Brian Kelly's first season at Notre Dame has to be regarded as a success, after he led the Irish to a four-game winning streak to close the 2010 campaign and then signed a top-10 recruiting class. Kelly's maiden season at Notre Dame nearly derailed after quarterback Dayne Crist suffered a season-ending knee injury. Crist is expected back before the start of the 2011 season, and receiver Michael Floyd surprised nearly everyone when he decided to return to school. The Irish will return nine starters on offense and eight on defense. Notre Dame's recruiting class focused on defensive linemen, which should help an improved unit. The Irish will play nine games against teams that played in bowl games in 2010 (plus USC), so there won't be much margin for error.
15. South Carolina Gamecocks (Previous ranking: 11)
The Gamecocks would probably feel better about their chances of repeating as SEC East champions if they hadn't finished the 2010 season so poorly, losing badly to Auburn in the SEC championship game and Florida State in the Chick-fil-A Bowl. But USC returns plenty of firepower on offense, led by receiver Alshon Jeffery and tailback Marcus Lattimore. Gamecocks coach Steve Spurrier still doesn't seem thrilled with quarterback Stephen Garcia, who will have to hold off Connor Shaw to keep the starting job. Spurrier brought in a pretty deep recruiting class, which will get much better if No. 1 prospect Jadeveon Clowney chooses USC when he announces his decision on Feb. 14. The Gamecocks play SEC road games at Georgia, Mississippi State and Arkansas and host Auburn and Florida.
16. Michigan State Spartans (Previous ranking: 15)
Michigan State was playing as well as anyone in the Big Ten until it was blasted by Alabama 49-7 in the Capital One Bowl. The Spartans still can't be overlooked in the Big Ten race, though, with quarterback Kirk Cousins and running backs Edwin Baker and Le'Veon Bell returning. Offensive line coach Dan Roushar was promoted to replace offensive coordinator Don Treadwell, who was named head coach at Miami (Ohio). MSU will have to replace star linebackers Eric Gordon and Greg Jones, a two-time All-American. Incoming freshmen Lawrence Thomas and Darien Harris might get an early look at linebacker. The Spartans face a very difficult four-game stretch in October: at Ohio State, home against Michigan and Wisconsin, and at Nebraska.
17. Auburn Tigers (Previous ranking: 17)
There's no question the Tigers will miss Heisman Trophy winner Cameron Newton and All-American defensive tackle Nick Fairley, who led them to their first national championship in 50 years. But Auburn also will sorely miss four starting offensive linemen, including All-American left tackle Lee Ziemba and All-SEC center Ryan Pugh. The good news: There's plenty of help coming from a recruiting class that ranked No. 3 in the country, especially on the offensive line. Quarterback Barrett Trotter will get the first crack at replacing Newton, but incoming freshman Kiehl Frazier also figures to get a strong look. With a young quarterback under center, offensive coordinator Gus Malzahn figures to rely on tailback Michael Dyer even more. Auburn plays SEC road games at South Carolina, Arkansas, LSU and Georgia, so defending its BCS championship figures to be arduous.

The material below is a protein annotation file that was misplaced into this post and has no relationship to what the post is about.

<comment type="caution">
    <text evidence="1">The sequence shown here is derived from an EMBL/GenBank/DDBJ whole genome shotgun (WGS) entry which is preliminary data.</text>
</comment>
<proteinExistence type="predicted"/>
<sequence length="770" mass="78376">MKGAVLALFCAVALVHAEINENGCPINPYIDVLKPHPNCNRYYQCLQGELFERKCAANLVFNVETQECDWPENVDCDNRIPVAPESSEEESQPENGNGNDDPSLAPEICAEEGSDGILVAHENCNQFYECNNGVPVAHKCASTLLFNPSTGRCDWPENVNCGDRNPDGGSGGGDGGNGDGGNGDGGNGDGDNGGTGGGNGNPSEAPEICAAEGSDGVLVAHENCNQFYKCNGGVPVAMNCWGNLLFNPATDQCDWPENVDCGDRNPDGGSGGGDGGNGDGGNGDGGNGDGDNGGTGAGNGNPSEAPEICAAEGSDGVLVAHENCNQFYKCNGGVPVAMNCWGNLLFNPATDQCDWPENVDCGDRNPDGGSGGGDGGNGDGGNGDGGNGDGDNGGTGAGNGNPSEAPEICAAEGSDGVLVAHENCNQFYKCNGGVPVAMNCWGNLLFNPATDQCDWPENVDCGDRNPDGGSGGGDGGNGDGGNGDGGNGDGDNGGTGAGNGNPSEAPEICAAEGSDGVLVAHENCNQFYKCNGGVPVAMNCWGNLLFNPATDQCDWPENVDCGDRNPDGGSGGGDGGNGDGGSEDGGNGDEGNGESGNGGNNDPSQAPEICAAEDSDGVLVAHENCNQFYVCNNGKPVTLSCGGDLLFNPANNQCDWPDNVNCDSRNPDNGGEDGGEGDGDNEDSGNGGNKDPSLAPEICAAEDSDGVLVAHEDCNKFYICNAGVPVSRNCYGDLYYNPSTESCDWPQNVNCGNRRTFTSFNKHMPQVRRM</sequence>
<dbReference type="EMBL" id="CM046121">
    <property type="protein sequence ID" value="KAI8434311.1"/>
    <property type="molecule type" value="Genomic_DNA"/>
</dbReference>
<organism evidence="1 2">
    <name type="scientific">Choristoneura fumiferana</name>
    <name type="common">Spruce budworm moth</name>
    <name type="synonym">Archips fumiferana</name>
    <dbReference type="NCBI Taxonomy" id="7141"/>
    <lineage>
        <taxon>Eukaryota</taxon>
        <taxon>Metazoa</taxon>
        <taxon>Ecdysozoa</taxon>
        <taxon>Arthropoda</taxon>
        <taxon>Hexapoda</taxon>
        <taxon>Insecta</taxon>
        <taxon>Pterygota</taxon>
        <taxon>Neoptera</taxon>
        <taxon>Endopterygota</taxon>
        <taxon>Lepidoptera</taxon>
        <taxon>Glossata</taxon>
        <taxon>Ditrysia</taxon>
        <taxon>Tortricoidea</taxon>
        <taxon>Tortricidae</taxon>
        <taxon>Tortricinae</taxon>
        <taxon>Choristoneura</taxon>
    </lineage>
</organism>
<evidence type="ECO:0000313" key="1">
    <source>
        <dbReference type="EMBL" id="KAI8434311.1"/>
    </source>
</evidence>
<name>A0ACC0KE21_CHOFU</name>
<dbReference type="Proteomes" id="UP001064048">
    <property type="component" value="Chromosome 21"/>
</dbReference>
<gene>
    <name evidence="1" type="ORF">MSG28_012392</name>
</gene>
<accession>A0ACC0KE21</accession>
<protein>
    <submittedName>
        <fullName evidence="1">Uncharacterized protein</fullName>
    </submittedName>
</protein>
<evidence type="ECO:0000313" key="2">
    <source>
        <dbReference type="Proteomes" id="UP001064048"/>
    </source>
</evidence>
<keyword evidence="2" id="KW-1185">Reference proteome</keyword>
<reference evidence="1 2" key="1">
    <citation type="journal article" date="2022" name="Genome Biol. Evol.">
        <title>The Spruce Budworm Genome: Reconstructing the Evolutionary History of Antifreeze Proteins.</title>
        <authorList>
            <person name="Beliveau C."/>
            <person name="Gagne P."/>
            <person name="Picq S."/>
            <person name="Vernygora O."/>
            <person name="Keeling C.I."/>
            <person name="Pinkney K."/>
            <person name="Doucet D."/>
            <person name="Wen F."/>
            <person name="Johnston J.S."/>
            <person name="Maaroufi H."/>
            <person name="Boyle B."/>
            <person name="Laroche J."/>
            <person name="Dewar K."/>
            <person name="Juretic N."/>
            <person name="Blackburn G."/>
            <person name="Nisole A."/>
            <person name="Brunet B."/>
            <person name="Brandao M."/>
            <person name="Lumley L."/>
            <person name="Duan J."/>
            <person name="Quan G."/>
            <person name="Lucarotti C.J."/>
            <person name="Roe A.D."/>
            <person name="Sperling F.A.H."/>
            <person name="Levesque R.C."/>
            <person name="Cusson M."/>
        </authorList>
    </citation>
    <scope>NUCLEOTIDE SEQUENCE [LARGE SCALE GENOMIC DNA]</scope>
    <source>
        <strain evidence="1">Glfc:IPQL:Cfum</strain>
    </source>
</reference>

18. Georgia Bulldogs (Previous ranking: NR)
The Bulldogs are coming off a 6-7 season, and coach Mark Richt seemed to be losing all momentum before signing one of the country's best recruiting classes. UGA addressed one of its biggest recruiting needs by signing No. 1 running back prospect Isaiah Crowell of Columbus, Ga., who will be given a chance to start right away. Quarterback Aaron Murray ranked No. 14 nationally in pass efficiency in his first season as a starter and should only get better. UGA returns four starters on the offensive line, but receiver A.J. Green will be sorely missed. UGA's defense struggled in its first season in a 3-4 scheme and it won't help that star linebacker Justin Houston entered the NFL draft as a junior. The Bulldogs remain in the hunt for juco defensive tackle Jonathan Jenkins, who will sign with either UGA or Florida on Saturday and could be the key to coordinator Todd Grantham's 3-4 scheme. Georgia plays only four true road games (at Ole Miss, Tennessee, Vanderbilt and Georgia Tech) and plays Boise State in Atlanta and Florida in Jacksonville, Fla.
19. Texas Longhorns (Previous ranking: 22)
After limping through his first losing season at Texas, Mack Brown basically blew up his program. He brought in six new assistant coaches, including coordinators on both sides of the ball. He hired a new strength and conditioning coach and promises the days of entitlement in Austin are over. Texas won't return to being a BCS contender overnight, but there are plenty of reasons for optimism. Brown hired defensive coordinator Manny Diaz of Mississippi State and co-offensive coordinator Bryan Harsin of Boise State, two of the hottest assistants in the country. The Longhorns signed another top-five recruiting class, which they seem to do every year. Incoming freshman Malcolm Brown might be the every-down tailback the Longhorns have sorely needed during the past few seasons and there's plenty of help coming on defense, too. Quarterback Garrett Gilbert should be better in his second season as a starter, as long as UT's young group of receivers performs and the offensive line does a better job of protecting him.